I spent Memorial Day weekend at home with my family, alternating between a little relaxing and a lot of spring cleaning. We didn’t get that burst of summer weather that we sometimes do in New England, so weekend travel was less tempting. Also, our governor has adopted a “safer at home” stance due to coronavirus, so it was better to stay put. I was sorry to break with our tradition of marking the beginning of summer by going somewhere. It made me sad, especially after the months of being cooped up. But I didn’t want to waste this precious time lamenting what could have been. Summer, my favorite season, is too hard won here in New England. So I decided to try to make the best of it.
Here’s what I found.
As I cleared books and papers out of my home office, I read through some old journal entries and looked at the things I’ve held onto from meaningful moments in the past. In so doing, I found myself experiencing a different kind of travel. It was almost like time travel, going back 15 or 20 years to my younger self. I read about the challenges I was facing then, and the big questions I had. Challenges like trying to figure out how I was going to meet the demands of my executive level job while trying to spend some time with my twins who were toddlers at the time, and how much I agonized over requesting a flexible schedule so that I could do that. Questions like whether I was going to make enough of a difference professionally by the time I turned forty. (I wrote that entry when I was 38, and had no idea that I’d be asked the next year to take the job at the Health Connector where I’d be working on what would become the national model for health reform!)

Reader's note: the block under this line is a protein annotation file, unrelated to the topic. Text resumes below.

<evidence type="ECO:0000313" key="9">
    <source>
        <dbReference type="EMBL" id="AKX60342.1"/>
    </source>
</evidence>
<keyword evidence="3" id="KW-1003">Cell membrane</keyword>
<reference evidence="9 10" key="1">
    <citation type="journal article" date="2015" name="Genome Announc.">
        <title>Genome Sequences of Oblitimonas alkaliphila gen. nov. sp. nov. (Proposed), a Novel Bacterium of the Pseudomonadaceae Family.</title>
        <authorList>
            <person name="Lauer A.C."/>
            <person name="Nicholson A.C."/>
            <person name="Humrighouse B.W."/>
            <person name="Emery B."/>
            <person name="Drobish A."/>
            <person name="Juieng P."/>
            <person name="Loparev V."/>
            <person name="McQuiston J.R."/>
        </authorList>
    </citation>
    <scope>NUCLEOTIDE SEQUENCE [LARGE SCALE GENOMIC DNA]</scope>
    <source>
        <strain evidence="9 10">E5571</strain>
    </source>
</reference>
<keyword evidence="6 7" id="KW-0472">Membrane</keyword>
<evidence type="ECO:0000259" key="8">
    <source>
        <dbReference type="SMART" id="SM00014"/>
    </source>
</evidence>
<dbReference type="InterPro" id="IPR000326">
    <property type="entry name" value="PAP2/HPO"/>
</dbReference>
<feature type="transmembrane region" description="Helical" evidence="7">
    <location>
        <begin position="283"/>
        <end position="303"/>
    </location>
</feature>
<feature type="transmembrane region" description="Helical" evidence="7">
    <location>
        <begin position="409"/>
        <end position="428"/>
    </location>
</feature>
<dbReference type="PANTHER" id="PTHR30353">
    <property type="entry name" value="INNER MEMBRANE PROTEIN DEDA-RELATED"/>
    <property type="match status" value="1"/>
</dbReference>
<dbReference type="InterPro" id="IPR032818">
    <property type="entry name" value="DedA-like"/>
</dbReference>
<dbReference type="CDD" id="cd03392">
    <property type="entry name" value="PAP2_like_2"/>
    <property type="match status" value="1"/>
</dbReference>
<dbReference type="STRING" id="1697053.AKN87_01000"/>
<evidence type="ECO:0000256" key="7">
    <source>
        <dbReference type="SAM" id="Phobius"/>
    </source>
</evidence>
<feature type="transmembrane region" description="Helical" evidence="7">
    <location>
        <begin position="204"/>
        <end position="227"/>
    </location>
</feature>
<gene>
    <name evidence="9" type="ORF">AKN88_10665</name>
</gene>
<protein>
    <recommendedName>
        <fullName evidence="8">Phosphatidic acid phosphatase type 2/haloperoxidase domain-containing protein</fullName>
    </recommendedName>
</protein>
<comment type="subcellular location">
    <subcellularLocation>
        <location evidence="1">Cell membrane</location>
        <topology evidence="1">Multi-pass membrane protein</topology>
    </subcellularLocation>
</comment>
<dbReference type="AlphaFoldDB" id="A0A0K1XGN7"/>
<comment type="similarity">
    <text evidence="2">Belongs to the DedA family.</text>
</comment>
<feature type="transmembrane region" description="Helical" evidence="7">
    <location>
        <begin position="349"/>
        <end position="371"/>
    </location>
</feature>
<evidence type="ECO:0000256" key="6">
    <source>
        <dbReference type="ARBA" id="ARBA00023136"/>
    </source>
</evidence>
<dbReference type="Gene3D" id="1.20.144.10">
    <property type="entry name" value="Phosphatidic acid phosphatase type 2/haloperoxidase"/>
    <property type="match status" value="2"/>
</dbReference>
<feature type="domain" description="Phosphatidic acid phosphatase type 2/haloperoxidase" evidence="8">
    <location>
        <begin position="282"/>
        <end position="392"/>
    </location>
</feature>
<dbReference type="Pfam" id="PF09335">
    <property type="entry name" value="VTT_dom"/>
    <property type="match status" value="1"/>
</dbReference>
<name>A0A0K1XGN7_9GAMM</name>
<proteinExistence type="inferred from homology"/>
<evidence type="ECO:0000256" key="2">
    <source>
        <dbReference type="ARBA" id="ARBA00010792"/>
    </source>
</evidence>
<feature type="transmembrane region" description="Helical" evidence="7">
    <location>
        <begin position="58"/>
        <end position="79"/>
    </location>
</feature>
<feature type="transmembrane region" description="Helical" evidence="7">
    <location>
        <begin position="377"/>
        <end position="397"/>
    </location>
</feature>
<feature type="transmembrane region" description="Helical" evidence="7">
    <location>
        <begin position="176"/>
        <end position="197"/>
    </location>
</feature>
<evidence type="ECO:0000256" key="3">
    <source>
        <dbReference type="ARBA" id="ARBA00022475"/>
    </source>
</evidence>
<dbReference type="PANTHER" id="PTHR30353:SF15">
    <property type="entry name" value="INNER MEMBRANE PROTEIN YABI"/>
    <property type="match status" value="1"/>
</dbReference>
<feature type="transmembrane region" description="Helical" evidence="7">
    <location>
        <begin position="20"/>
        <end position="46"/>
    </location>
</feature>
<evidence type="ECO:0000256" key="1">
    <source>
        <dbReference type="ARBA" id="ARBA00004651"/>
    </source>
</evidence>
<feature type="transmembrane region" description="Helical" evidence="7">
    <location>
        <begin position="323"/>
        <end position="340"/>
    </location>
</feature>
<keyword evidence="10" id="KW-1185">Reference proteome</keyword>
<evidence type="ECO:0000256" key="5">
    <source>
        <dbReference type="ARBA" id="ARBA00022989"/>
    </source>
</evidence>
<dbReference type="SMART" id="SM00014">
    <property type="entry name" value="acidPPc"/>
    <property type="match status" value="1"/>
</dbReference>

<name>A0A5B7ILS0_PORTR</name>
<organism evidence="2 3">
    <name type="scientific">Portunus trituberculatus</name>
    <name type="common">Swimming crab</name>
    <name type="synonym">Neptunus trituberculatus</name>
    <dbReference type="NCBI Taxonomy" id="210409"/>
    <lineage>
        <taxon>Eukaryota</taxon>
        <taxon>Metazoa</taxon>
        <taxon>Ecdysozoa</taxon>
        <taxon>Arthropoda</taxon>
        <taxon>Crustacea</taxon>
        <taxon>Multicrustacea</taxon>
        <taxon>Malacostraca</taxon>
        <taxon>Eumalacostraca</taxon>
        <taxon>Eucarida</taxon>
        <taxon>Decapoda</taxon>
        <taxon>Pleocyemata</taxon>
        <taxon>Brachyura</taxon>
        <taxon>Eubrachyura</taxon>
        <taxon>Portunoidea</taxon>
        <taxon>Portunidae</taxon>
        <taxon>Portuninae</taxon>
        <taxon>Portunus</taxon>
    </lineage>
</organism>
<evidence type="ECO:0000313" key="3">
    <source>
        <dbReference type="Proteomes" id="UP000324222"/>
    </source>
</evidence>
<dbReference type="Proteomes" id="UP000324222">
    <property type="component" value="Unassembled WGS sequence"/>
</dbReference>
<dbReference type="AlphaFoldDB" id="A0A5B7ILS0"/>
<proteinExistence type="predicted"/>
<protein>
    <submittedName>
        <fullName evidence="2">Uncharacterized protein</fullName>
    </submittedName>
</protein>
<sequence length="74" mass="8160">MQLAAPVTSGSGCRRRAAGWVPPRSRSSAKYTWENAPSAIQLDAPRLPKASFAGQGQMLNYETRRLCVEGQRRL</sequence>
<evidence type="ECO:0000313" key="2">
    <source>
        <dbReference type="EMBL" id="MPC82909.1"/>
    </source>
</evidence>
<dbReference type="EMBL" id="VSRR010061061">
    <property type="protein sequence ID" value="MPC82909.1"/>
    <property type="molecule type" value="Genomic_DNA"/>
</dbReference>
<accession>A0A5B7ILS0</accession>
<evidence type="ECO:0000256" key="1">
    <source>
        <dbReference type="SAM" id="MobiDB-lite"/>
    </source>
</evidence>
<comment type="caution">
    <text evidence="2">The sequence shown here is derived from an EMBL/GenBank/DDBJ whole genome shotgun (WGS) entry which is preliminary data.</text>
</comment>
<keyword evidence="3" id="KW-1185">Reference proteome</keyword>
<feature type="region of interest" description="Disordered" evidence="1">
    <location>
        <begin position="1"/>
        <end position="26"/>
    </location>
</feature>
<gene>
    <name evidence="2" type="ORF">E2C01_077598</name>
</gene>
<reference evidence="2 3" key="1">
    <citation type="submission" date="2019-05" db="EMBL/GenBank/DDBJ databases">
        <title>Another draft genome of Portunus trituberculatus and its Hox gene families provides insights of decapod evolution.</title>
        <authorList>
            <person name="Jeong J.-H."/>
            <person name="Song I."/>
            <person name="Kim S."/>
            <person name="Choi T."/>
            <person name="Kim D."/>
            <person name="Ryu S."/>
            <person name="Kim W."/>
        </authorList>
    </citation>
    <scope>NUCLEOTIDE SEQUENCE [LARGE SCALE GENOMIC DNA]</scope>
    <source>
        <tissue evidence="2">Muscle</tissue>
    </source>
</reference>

What was fascinating about this trip down memory lane is that I was able to gain some of the benefits I usually get from actual travel without even leaving my home. My spring cleaning gave me the time and space to gain some needed perspective. I live in a coronavirus hotspot region where there will be no large gatherings this summer, and there will be lots of masking and social distancing, along with the threat of losing any freedoms we gain if our infection numbers get worse. It’s a lot to digest. I’m trying to adjust to this “new normal,” and it’s not easy.
What I read and thought about during my spring cleaning is inspiring me to stay strong and keep going. I was able to reflect on where I’ve been, relive some good times and recognize the healing that’s happened from the hard times. It reminds me that we don’t always know what lies ahead, and that there can be unexpected delights, even when times are hard. As I look to a long, “safer at home” summer, I plan to keep this perspective. Whether it’s reading, journaling, or finally making some photo albums, I plan to find more ways to “travel” by staying put. It’s all part of the inner journey. And I’ve certainly got lots more spring cleaning to do! If that gives me the time and space to remember more details and reflect on my journey so far, that’s all good. It is how I will build up the strength to be ready for whatever comes next.